The latest information technologies are bringing together students from Texas' two largest universities in an innovative genetics course that explores the frontiers of DNA research as well as the frontiers of new ways of learning.
Longhorns, Aggies unite for on-line learning
The course, an introduction to genetics for juniors and seniors, is being taught jointly this fall by professors from UT Austin and Texas A&M University.
They are using interactive videoconferences, computer animation, instruction on the World Wide Web, electronic discussion groups, and study groups involving students from both campuses. The classes originate from alternate sites, with 24 students enrolled at A&M and 23 at UT Austin.
"We are learning vast amounts about distance education from teaching this course," said Dr. Richard H. Richardson, professor of zoology at UT Austin, who is teaching the course with his colleague and long-time friend at Texas A&M, Dr. John R. Ellison.
"We both have had some experience with distance education in the past, but we were never satisfied with it," Richardson said. "With this class, we are finding that it is possible to conduct a course using this technology, and it is clear that the limitations of the technology are rapidly being diminished."
The genetics class is an example of a type of instruction that UT System administrators expect to become more and more common. Supported by an allocation of $3.4 million for the current academic year, the System has begun a broad expansion of distance education and other uses of telecommunications and information technologies.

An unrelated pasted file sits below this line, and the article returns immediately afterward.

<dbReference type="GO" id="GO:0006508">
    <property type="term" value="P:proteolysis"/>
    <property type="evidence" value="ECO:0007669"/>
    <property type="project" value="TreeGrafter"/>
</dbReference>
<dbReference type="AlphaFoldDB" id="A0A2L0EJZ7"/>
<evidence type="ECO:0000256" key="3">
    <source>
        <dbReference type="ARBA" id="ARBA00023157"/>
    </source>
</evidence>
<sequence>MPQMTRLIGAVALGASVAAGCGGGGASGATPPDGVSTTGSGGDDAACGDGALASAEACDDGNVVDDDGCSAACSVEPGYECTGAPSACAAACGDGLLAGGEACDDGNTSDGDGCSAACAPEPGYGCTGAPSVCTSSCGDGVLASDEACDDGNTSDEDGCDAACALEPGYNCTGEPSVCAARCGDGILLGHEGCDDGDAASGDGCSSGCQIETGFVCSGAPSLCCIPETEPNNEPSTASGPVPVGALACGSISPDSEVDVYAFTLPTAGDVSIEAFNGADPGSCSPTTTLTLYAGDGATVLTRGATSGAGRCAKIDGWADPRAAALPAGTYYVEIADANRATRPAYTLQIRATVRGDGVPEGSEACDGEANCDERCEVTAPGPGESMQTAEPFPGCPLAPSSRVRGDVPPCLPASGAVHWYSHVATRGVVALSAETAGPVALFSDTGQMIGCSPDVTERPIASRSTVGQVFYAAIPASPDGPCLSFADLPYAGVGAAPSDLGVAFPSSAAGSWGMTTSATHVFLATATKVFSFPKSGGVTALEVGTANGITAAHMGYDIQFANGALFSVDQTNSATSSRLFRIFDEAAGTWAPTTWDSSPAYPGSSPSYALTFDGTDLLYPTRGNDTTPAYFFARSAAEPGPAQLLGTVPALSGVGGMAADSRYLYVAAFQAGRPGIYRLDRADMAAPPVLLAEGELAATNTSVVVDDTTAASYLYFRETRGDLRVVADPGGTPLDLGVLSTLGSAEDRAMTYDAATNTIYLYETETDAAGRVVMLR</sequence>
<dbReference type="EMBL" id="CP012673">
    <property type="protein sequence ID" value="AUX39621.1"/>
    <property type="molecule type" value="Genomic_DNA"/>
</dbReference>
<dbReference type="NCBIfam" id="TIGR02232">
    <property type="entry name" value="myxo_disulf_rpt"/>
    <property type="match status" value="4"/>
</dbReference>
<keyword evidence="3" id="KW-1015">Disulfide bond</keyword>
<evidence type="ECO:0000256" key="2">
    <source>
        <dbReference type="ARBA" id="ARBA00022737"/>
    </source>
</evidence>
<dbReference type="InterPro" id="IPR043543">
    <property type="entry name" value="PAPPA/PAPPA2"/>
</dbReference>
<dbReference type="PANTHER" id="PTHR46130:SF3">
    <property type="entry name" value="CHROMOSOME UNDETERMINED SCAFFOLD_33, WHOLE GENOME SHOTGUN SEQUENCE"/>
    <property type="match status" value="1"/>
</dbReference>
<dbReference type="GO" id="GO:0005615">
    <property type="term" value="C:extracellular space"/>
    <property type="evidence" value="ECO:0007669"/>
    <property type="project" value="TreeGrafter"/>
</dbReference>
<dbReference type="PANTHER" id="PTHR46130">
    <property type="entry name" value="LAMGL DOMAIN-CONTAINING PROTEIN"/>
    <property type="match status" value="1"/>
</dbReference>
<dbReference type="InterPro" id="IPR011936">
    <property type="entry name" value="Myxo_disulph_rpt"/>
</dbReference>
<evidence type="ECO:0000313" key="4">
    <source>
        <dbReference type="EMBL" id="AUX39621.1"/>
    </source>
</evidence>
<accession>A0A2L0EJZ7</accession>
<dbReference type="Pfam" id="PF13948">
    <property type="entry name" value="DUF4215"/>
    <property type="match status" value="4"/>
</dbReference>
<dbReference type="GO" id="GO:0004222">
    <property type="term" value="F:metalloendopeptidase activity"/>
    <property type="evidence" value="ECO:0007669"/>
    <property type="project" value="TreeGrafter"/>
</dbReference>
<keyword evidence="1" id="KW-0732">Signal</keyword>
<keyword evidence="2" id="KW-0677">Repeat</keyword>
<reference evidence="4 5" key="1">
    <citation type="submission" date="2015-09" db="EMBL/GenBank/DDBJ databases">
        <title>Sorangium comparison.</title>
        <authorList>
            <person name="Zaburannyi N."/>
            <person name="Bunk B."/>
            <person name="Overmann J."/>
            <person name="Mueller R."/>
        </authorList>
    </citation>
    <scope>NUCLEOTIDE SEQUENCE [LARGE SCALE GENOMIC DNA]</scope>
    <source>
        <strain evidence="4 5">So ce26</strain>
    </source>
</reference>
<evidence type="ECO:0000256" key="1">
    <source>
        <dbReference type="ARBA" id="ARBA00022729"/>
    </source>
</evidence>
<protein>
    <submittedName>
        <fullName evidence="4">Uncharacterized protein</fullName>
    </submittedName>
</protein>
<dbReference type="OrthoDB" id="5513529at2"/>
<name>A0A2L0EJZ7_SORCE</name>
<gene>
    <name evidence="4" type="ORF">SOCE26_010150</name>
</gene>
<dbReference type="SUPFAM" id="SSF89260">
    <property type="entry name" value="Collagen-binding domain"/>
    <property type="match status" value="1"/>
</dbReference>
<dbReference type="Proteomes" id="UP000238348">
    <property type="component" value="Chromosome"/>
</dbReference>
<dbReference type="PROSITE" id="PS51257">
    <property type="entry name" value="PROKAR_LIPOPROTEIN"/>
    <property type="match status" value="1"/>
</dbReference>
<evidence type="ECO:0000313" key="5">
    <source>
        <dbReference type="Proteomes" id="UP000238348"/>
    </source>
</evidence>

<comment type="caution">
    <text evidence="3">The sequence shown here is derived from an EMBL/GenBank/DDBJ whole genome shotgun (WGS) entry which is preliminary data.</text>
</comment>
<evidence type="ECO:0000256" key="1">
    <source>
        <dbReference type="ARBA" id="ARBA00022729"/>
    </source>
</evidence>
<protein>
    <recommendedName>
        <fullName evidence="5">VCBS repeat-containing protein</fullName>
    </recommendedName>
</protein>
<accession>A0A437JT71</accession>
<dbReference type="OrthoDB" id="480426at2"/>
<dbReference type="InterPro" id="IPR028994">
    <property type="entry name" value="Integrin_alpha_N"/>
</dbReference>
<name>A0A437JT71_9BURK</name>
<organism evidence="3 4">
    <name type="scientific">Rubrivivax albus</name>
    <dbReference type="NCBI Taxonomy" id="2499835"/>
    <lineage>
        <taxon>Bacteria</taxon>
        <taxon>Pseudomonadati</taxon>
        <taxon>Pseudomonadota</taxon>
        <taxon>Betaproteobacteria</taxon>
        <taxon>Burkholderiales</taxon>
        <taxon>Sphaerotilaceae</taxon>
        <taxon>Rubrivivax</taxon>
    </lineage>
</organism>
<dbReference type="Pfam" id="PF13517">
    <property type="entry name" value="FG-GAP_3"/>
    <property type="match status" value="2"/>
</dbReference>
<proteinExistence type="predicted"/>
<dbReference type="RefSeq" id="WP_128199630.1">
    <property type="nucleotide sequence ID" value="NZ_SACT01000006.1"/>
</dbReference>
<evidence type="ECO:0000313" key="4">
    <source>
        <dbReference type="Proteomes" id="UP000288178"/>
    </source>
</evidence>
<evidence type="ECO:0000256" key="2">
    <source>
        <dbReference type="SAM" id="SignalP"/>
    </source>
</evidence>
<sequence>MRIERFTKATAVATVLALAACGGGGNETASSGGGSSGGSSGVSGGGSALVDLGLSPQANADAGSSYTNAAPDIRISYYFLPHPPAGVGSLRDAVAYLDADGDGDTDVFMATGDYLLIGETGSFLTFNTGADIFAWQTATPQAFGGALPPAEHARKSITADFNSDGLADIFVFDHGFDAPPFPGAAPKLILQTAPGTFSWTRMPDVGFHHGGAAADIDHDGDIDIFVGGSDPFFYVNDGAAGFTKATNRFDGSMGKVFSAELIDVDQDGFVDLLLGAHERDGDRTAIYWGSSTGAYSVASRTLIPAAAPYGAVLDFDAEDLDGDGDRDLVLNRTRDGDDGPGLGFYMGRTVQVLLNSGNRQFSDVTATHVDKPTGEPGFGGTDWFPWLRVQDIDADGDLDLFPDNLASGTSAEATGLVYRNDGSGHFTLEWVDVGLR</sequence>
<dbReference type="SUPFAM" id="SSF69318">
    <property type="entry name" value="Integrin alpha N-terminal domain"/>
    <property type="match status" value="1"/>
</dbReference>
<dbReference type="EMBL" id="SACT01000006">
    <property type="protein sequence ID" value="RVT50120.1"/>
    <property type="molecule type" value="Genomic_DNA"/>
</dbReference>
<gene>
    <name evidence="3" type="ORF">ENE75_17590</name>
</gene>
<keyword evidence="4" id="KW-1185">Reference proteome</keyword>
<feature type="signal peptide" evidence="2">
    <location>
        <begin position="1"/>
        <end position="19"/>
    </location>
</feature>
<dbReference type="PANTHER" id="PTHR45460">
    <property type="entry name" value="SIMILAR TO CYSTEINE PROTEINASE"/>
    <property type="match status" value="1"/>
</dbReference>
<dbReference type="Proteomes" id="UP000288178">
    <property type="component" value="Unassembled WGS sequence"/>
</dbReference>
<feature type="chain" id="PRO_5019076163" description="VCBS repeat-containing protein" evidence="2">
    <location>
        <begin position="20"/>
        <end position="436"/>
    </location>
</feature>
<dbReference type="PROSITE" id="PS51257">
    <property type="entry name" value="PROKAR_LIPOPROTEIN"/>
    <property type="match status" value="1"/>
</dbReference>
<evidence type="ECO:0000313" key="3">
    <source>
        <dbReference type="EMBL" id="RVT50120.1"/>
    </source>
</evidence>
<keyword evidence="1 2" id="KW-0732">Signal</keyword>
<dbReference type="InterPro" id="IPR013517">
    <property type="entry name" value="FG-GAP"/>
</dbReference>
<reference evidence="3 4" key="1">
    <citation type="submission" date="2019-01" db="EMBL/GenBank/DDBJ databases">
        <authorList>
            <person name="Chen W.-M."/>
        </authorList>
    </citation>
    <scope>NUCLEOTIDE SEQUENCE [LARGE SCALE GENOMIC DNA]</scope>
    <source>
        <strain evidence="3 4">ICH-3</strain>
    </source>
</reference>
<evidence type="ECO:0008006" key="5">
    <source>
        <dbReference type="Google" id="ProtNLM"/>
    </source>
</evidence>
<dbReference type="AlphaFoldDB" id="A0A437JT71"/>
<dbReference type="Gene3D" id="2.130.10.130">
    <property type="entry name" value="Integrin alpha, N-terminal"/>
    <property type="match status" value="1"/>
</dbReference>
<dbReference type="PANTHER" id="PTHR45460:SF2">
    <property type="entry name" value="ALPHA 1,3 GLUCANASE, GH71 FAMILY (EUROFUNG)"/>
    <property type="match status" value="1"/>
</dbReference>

Richardson also is teaching a traditional section of the genetics course this semester, and he says comparisons between the two modes of teaching have been of interest. "We are covering more genetics in the distance education course," he said. "The students are gaining a greater level of detail."
At universities across the country where the use of information technologies is a growing trend, there have been some concerns that the development of "virtual universities" may threaten the sense of community and personal interaction found on traditional college campuses. But the genetics course being taught this semester at UT and A&M offers some encouragement about how well students can adapt to the new technologies and still maintain traditional values.
"A strong synergy has developed between the students at the two campuses," Richardson said. "We have actually found that students in this course are initiating more direct contact with one another.
"Some of them have driven back and forth between the campuses to visit the class from the other end. It seems the technology is enhancing personal interaction among the students." (Austin and College Station are 100 miles apart.)
One downside of the current technology is that it does not permit the same ease of participation in class discussions, since students must move to one of two microphones to speak, Richardson said.
"Some of the students are extremely mike shy, but every class has a few students who are not shy, and the others are listening," he said.
Preparation for the course also has been more time-consuming for the two professors, but that is partly a result of the fact that they are helping to pioneer the use of the technology and have had to develop their course materials as they go.
"We meet every Friday and story-board the next two classes," he said. "We make PowerPoint slides for the lectures, including photos and animation. Our presentations have been highly orchestrated from the beginning. This has taken a lot of time because, in a sense, we are pushing the envelope of the technology."
Overall, the results so far have been positive, he said. "Both of us have been teaching for 25 years, and we came in as skeptics about whether you could maintain the same quality of education using these technologies.
"We have been determined to see if that is possible, and we now believe that it is when given adequate time and support for cutting-edge technology."